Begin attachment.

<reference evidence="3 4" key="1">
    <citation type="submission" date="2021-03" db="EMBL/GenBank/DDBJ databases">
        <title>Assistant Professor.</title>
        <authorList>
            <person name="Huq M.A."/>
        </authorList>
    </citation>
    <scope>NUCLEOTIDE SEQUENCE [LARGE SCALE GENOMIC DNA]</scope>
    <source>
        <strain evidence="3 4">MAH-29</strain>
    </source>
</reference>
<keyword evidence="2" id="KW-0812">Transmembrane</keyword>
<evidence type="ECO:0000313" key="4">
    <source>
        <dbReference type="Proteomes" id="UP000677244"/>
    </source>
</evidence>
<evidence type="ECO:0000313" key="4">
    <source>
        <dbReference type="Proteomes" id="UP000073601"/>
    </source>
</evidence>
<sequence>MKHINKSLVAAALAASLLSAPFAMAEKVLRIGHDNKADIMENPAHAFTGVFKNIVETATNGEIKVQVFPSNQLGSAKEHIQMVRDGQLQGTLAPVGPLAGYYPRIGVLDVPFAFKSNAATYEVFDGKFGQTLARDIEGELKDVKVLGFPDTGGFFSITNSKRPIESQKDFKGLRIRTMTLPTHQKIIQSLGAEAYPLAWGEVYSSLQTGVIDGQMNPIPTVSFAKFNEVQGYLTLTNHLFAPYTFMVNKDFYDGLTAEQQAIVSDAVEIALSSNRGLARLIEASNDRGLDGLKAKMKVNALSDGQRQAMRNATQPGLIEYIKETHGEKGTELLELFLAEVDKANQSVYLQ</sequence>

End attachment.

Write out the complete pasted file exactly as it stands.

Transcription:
<reference evidence="3 4" key="1">
    <citation type="submission" date="2021-03" db="EMBL/GenBank/DDBJ databases">
        <title>Assistant Professor.</title>
        <authorList>
            <person name="Huq M.A."/>
        </authorList>
    </citation>
    <scope>NUCLEOTIDE SEQUENCE [LARGE SCALE GENOMIC DNA]</scope>
    <source>
        <strain evidence="3 4">MAH-29</strain>
    </source>
</reference>
<keyword evidence="2" id="KW-0812">Transmembrane</keyword>
<evidence type="ECO:0000313" key="4">
    <source>
        <dbReference type="Proteomes" id="UP000677244"/>
    </source>
</evidence>
<evidence type="ECO:0000313" key="4">
    <source>
        <dbReference type="Proteomes" id="UP000073601"/>
    </source>
</evidence>
<sequence>MKHINKSLVAAALAASLLSAPFAMAEKVLRIGHDNKADIMENPAHAFTGVFKNIVETATNGEIKVQVFPSNQLGSAKEHIQMVRDGQLQGTLAPVGPLAGYYPRIGVLDVPFAFKSNAATYEVFDGKFGQTLARDIEGELKDVKVLGFPDTGGFFSITNSKRPIESQKDFKGLRIRTMTLPTHQKIIQSLGAEAYPLAWGEVYSSLQTGVIDGQMNPIPTVSFAKFNEVQGYLTLTNHLFAPYTFMVNKDFYDGLTAEQQAIVSDAVEIALSSNRGLARLIEASNDRGLDGLKAKMKVNALSDGQRQAMRNATQPGLIEYIKETHGEKGTELLELFLAEVDKANQSVYLQ</sequence>